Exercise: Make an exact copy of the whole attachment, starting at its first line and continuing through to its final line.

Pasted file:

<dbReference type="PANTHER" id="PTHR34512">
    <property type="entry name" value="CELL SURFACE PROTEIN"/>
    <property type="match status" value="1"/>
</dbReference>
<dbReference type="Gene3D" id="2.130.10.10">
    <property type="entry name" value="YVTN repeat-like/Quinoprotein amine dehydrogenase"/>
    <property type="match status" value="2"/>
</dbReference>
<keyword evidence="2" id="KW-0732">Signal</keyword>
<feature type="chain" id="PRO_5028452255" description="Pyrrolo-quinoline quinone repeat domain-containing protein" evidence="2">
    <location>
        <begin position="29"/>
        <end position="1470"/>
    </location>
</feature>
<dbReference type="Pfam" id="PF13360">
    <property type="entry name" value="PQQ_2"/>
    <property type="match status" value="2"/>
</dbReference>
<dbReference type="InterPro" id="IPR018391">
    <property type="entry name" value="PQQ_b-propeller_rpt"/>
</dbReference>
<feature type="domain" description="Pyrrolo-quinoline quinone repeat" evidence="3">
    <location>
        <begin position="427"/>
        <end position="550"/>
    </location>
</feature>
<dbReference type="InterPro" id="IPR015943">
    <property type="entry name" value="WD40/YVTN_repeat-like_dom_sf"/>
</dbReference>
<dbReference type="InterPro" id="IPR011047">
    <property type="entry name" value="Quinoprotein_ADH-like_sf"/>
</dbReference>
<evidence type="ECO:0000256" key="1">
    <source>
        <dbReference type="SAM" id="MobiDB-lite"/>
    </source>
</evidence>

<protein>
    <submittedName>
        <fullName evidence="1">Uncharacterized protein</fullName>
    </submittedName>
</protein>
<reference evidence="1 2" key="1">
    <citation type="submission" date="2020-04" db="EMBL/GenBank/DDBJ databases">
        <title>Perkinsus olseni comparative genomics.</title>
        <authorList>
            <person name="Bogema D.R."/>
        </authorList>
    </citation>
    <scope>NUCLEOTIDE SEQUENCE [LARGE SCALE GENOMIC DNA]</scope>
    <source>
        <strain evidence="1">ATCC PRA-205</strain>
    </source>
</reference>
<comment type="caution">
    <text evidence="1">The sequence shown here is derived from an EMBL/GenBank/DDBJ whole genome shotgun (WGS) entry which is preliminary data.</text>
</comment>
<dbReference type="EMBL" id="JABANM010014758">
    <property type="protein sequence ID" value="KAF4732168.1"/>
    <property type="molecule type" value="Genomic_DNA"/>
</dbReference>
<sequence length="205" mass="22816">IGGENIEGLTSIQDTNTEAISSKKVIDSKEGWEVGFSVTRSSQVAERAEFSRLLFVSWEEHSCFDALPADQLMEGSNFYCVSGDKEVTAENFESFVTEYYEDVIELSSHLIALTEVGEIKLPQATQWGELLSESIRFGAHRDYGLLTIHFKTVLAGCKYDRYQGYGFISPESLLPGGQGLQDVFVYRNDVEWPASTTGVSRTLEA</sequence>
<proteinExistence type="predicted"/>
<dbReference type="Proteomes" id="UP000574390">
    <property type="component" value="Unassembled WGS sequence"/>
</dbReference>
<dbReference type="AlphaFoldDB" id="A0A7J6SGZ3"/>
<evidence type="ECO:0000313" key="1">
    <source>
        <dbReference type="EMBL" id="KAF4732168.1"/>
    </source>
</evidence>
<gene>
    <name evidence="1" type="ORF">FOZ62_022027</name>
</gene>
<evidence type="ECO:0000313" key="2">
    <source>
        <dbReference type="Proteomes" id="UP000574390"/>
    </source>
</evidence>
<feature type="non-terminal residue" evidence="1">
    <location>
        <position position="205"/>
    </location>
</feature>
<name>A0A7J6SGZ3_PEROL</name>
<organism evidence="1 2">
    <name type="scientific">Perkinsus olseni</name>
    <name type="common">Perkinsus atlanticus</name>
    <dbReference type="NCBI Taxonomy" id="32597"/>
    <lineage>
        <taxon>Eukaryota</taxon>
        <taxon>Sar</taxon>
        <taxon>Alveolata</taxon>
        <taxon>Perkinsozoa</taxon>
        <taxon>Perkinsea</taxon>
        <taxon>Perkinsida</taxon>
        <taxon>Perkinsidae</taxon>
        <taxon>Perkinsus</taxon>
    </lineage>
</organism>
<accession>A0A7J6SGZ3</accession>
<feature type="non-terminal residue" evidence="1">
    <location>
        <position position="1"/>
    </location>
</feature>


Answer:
<dbReference type="PANTHER" id="PTHR34512">
    <property type="entry name" value="CELL SURFACE PROTEIN"/>
    <property type="match status" value="1"/>
</dbReference>
<dbReference type="Gene3D" id="2.130.10.10">
    <property type="entry name" value="YVTN repeat-like/Quinoprotein amine dehydrogenase"/>
    <property type="match status" value="2"/>
</dbReference>
<keyword evidence="2" id="KW-0732">Signal</keyword>
<feature type="chain" id="PRO_5028452255" description="Pyrrolo-quinoline quinone repeat domain-containing protein" evidence="2">
    <location>
        <begin position="29"/>
        <end position="1470"/>
    </location>
</feature>
<dbReference type="Pfam" id="PF13360">
    <property type="entry name" value="PQQ_2"/>
    <property type="match status" value="2"/>
</dbReference>
<dbReference type="InterPro" id="IPR018391">
    <property type="entry name" value="PQQ_b-propeller_rpt"/>
</dbReference>
<feature type="domain" description="Pyrrolo-quinoline quinone repeat" evidence="3">
    <location>
        <begin position="427"/>
        <end position="550"/>
    </location>
</feature>
<dbReference type="InterPro" id="IPR015943">
    <property type="entry name" value="WD40/YVTN_repeat-like_dom_sf"/>
</dbReference>
<dbReference type="InterPro" id="IPR011047">
    <property type="entry name" value="Quinoprotein_ADH-like_sf"/>
</dbReference>
<evidence type="ECO:0000256" key="1">
    <source>
        <dbReference type="SAM" id="MobiDB-lite"/>
    </source>
</evidence>

<protein>
    <submittedName>
        <fullName evidence="1">Uncharacterized protein</fullName>
    </submittedName>
</protein>
<reference evidence="1 2" key="1">
    <citation type="submission" date="2020-04" db="EMBL/GenBank/DDBJ databases">
        <title>Perkinsus olseni comparative genomics.</title>
        <authorList>
            <person name="Bogema D.R."/>
        </authorList>
    </citation>
    <scope>NUCLEOTIDE SEQUENCE [LARGE SCALE GENOMIC DNA]</scope>
    <source>
        <strain evidence="1">ATCC PRA-205</strain>
    </source>
</reference>
<comment type="caution">
    <text evidence="1">The sequence shown here is derived from an EMBL/GenBank/DDBJ whole genome shotgun (WGS) entry which is preliminary data.</text>
</comment>
<dbReference type="EMBL" id="JABANM010014758">
    <property type="protein sequence ID" value="KAF4732168.1"/>
    <property type="molecule type" value="Genomic_DNA"/>
</dbReference>
<sequence length="205" mass="22816">IGGENIEGLTSIQDTNTEAISSKKVIDSKEGWEVGFSVTRSSQVAERAEFSRLLFVSWEEHSCFDALPADQLMEGSNFYCVSGDKEVTAENFESFVTEYYEDVIELSSHLIALTEVGEIKLPQATQWGELLSESIRFGAHRDYGLLTIHFKTVLAGCKYDRYQGYGFISPESLLPGGQGLQDVFVYRNDVEWPASTTGVSRTLEA</sequence>
<proteinExistence type="predicted"/>
<dbReference type="Proteomes" id="UP000574390">
    <property type="component" value="Unassembled WGS sequence"/>
</dbReference>
<dbReference type="AlphaFoldDB" id="A0A7J6SGZ3"/>
<evidence type="ECO:0000313" key="1">
    <source>
        <dbReference type="EMBL" id="KAF4732168.1"/>
    </source>
</evidence>
<gene>
    <name evidence="1" type="ORF">FOZ62_022027</name>
</gene>
<evidence type="ECO:0000313" key="2">
    <source>
        <dbReference type="Proteomes" id="UP000574390"/>
    </source>
</evidence>
<feature type="non-terminal residue" evidence="1">
    <location>
        <position position="205"/>
    </location>
</feature>
<name>A0A7J6SGZ3_PEROL</name>
<organism evidence="1 2">
    <name type="scientific">Perkinsus olseni</name>
    <name type="common">Perkinsus atlanticus</name>
    <dbReference type="NCBI Taxonomy" id="32597"/>
    <lineage>
        <taxon>Eukaryota</taxon>
        <taxon>Sar</taxon>
        <taxon>Alveolata</taxon>
        <taxon>Perkinsozoa</taxon>
        <taxon>Perkinsea</taxon>
        <taxon>Perkinsida</taxon>
        <taxon>Perkinsidae</taxon>
        <taxon>Perkinsus</taxon>
    </lineage>
</organism>
<accession>A0A7J6SGZ3</accession>
<feature type="non-terminal residue" evidence="1">
    <location>
        <position position="1"/>
    </location>
</feature>